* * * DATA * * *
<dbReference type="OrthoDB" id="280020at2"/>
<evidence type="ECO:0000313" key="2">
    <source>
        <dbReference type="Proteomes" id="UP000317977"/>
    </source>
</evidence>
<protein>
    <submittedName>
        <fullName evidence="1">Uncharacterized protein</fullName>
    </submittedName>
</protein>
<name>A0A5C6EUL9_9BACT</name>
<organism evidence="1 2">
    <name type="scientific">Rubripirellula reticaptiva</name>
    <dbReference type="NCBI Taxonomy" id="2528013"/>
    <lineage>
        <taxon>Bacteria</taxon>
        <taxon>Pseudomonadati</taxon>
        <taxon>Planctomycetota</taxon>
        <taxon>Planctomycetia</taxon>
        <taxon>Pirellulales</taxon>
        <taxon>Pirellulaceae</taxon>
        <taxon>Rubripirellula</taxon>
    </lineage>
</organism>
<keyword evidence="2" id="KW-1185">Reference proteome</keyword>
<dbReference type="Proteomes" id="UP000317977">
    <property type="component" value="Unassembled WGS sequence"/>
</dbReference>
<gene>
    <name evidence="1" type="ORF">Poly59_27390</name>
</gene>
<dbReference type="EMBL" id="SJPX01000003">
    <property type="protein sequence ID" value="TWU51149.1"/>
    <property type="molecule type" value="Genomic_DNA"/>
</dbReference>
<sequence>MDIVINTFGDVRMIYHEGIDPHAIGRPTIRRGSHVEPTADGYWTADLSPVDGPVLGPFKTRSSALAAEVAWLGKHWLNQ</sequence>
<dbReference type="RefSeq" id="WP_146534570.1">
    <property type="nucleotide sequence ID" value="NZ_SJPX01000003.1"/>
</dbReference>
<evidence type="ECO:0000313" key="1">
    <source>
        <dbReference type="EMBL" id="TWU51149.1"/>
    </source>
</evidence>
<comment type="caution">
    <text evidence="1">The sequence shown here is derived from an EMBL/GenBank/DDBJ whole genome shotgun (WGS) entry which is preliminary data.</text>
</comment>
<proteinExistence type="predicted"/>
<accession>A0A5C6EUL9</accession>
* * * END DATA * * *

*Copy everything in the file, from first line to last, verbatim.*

<dbReference type="OrthoDB" id="280020at2"/>
<evidence type="ECO:0000313" key="2">
    <source>
        <dbReference type="Proteomes" id="UP000317977"/>
    </source>
</evidence>
<protein>
    <submittedName>
        <fullName evidence="1">Uncharacterized protein</fullName>
    </submittedName>
</protein>
<name>A0A5C6EUL9_9BACT</name>
<organism evidence="1 2">
    <name type="scientific">Rubripirellula reticaptiva</name>
    <dbReference type="NCBI Taxonomy" id="2528013"/>
    <lineage>
        <taxon>Bacteria</taxon>
        <taxon>Pseudomonadati</taxon>
        <taxon>Planctomycetota</taxon>
        <taxon>Planctomycetia</taxon>
        <taxon>Pirellulales</taxon>
        <taxon>Pirellulaceae</taxon>
        <taxon>Rubripirellula</taxon>
    </lineage>
</organism>
<keyword evidence="2" id="KW-1185">Reference proteome</keyword>
<dbReference type="Proteomes" id="UP000317977">
    <property type="component" value="Unassembled WGS sequence"/>
</dbReference>
<gene>
    <name evidence="1" type="ORF">Poly59_27390</name>
</gene>
<dbReference type="EMBL" id="SJPX01000003">
    <property type="protein sequence ID" value="TWU51149.1"/>
    <property type="molecule type" value="Genomic_DNA"/>
</dbReference>
<sequence>MDIVINTFGDVRMIYHEGIDPHAIGRPTIRRGSHVEPTADGYWTADLSPVDGPVLGPFKTRSSALAAEVAWLGKHWLNQ</sequence>
<dbReference type="RefSeq" id="WP_146534570.1">
    <property type="nucleotide sequence ID" value="NZ_SJPX01000003.1"/>
</dbReference>
<evidence type="ECO:0000313" key="1">
    <source>
        <dbReference type="EMBL" id="TWU51149.1"/>
    </source>
</evidence>
<comment type="caution">
    <text evidence="1">The sequence shown here is derived from an EMBL/GenBank/DDBJ whole genome shotgun (WGS) entry which is preliminary data.</text>
</comment>
<proteinExistence type="predicted"/>
<accession>A0A5C6EUL9</accession>